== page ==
After 31 January 2022, a new system for filing applications for clinical trials, the Clinical Trials Information System (CTIS), will be open for new applications. The purpose of CTIS is to modernise and streamline the conduct and oversight of clinical trials in the EU. CTIS will gradually replace the previous system, in which sponsors of clinical trials have to file an application for a clinical trial with the competent authorities and ethics committee in each Member State they intend to conduct the trials in. In this article, Helena Nilsson and Anja Siöstedt at Setterwalls describe the implications of the new system and how it affects you in the primary planning stages of a clinical trial.
On 31 January 2022, Regulation (EU) No 536/2014 (the Clinical Trials Regulation) comes into application, superseding the existing Directive (EC) No. 2001/20/EC. As an important step towards harmonising the conduct of clinical trials, the CTIS will offer a single entry-point for application submission, authorisation and supervision of clinical trials. CTIS will also provide a database for clinical trials in the EU. The aim of the CTIS is to increase the transparency and access to clinical trial data through implementation of the system, and to improve collaboration, information-sharing and decision-making among Member States.
CTIS will be open for new applications after 31 January 2022. A grace period will apply for a year thereafter, until 31 January 2023, during which applicants may choose to apply for a clinical trial through CTIS or through the previous system. After the end of the grace period, it will be mandatory for all new clinical trials to be applied for via CTIS. In the case of clinical trials already in progress before implementation of the Clinical Trials Regulation, the European Commission has advised that they may continue under the previous system until the end of January 2025.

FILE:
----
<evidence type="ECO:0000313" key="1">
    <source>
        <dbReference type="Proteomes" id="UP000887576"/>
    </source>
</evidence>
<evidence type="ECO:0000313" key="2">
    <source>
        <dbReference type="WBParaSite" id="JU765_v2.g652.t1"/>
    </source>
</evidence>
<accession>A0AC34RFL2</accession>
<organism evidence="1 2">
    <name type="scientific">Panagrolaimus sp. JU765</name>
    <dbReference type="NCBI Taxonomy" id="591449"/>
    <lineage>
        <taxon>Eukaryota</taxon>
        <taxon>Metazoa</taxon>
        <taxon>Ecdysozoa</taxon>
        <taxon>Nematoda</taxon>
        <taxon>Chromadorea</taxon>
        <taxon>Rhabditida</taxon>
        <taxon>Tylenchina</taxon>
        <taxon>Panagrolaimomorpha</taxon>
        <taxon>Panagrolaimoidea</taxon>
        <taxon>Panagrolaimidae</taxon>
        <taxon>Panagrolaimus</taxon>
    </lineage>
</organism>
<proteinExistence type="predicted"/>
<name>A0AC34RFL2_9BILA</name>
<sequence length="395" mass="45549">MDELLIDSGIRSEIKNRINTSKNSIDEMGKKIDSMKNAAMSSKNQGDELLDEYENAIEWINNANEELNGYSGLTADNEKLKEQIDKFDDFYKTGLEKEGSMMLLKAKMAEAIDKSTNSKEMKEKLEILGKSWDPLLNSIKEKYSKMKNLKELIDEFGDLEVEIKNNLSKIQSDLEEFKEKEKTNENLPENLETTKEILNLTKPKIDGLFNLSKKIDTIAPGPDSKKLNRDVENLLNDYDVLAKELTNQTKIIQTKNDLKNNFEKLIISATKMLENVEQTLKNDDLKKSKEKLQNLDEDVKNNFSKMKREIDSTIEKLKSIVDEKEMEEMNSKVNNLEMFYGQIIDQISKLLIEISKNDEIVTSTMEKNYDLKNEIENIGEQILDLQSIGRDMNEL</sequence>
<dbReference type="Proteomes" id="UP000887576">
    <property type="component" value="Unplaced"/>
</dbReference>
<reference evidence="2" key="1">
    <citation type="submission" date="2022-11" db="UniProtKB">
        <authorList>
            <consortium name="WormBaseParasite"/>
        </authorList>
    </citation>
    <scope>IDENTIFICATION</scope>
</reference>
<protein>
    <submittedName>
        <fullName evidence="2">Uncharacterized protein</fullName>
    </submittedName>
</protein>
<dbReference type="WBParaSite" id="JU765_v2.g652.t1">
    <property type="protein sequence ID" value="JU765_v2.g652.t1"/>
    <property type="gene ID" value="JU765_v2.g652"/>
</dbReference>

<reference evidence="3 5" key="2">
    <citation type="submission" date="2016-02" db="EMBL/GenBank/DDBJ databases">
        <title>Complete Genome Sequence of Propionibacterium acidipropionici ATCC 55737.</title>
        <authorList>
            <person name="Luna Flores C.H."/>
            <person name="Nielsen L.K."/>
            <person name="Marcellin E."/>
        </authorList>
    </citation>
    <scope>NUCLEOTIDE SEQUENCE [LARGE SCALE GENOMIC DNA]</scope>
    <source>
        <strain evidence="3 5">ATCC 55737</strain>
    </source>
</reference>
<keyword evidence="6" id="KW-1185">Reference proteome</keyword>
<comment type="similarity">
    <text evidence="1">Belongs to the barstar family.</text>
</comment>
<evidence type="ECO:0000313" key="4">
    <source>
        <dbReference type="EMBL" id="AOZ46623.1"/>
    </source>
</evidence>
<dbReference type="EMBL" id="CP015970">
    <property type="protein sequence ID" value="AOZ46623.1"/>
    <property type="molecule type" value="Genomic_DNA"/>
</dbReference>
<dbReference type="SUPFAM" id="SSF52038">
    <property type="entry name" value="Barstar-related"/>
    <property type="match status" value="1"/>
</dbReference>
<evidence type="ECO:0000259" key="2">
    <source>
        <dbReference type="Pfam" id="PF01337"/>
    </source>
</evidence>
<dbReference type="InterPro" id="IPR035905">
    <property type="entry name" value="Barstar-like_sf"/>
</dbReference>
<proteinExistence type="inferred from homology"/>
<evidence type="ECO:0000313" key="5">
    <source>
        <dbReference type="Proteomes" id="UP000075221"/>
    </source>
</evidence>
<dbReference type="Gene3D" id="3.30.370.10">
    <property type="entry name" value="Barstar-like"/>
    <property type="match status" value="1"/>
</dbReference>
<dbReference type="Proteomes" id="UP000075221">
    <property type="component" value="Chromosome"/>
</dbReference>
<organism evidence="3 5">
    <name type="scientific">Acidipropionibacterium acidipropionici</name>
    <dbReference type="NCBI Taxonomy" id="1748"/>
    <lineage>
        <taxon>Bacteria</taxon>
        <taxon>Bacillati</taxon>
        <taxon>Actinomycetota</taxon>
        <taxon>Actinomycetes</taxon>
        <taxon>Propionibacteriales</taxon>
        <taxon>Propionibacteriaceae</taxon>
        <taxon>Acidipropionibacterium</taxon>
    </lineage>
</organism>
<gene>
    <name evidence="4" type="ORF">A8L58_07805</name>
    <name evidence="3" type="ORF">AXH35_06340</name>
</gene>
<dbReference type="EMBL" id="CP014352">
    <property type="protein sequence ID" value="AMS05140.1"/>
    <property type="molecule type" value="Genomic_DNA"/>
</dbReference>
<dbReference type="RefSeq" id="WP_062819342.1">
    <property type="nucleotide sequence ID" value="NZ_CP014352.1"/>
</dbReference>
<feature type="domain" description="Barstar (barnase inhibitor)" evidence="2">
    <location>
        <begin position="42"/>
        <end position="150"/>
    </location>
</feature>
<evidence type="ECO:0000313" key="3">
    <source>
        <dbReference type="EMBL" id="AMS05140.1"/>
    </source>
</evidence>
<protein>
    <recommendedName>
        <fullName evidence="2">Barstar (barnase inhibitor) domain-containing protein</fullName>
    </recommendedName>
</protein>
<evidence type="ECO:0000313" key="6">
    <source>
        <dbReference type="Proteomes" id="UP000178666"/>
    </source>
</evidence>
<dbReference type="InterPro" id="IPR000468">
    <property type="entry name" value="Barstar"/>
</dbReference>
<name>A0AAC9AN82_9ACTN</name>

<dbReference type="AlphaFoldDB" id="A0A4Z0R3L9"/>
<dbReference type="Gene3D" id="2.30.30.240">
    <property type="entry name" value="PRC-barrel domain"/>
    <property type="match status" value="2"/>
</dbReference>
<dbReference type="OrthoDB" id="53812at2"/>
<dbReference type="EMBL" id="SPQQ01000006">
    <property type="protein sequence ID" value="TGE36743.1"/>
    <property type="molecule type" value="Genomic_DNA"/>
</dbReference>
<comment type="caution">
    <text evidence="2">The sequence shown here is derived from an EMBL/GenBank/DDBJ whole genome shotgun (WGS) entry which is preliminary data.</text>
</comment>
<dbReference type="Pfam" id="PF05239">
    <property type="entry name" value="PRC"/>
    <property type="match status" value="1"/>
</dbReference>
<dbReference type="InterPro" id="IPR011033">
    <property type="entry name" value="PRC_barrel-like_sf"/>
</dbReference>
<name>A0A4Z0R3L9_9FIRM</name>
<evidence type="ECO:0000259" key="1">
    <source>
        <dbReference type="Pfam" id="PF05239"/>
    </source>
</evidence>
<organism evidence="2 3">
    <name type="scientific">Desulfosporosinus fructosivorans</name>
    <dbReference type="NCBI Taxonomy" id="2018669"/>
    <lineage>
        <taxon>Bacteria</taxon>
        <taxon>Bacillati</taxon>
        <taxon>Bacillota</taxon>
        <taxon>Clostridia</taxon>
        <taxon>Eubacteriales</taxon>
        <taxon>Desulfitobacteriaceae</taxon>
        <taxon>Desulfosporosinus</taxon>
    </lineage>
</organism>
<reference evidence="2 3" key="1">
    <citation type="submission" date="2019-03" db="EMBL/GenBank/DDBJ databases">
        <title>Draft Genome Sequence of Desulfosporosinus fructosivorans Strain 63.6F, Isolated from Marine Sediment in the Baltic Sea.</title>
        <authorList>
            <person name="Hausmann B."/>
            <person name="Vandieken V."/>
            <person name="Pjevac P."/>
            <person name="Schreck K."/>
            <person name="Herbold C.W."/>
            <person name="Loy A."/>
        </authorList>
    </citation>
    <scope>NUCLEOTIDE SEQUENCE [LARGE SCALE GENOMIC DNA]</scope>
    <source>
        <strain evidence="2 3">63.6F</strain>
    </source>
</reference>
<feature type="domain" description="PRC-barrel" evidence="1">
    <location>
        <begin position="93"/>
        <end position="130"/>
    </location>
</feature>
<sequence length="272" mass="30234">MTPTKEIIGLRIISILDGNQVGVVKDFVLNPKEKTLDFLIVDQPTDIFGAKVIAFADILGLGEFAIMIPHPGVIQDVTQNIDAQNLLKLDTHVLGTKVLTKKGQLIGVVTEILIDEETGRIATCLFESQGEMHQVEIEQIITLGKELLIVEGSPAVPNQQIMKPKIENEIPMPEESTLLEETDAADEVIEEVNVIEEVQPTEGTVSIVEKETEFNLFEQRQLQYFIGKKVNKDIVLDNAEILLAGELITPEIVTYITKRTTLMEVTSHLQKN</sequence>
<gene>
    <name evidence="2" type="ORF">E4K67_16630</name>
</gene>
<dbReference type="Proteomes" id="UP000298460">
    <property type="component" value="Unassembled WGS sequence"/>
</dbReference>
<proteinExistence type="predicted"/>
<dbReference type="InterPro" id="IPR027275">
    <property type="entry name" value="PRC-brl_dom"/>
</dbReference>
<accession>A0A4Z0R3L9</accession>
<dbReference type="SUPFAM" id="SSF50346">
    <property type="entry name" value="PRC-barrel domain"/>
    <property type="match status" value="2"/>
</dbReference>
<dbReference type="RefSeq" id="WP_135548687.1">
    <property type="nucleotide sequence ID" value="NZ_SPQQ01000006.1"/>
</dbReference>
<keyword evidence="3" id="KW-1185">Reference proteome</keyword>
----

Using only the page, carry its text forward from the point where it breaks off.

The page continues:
For sponsors of clinical trials, the CTIS provides an opportunity to more easily conduct EU-wide clinical trials, as only a single application for all EU Member States must be filed, and provides for faster and more streamlined access to the most promising safe and effective medicinal products for patients and consumers. The single application will help avoid unnecessary duplication of clinical trials and repetitions of unsuccessful trials. CTIS and supervision of the content publication on the public website will be managed by the European Medicines Agency (EMA). However, authorisation and oversight of clinical trials will remain a responsibility of the individual Member States.
To achieve a smooth transition to CTIS from the previous system, EMA has published guidance documents, offering training and support for applicants, on their website. On 29 July, a CTIS sponsor handbook was made available, see Clinical Trials Information System: training and support | European Medicines Agency (europa.eu).
Setterwalls continuously assists clients involved in the planning and/or conduct of clinical trials. If you have any questions regarding clinical trials or related matters, please do not hesitate to contact us.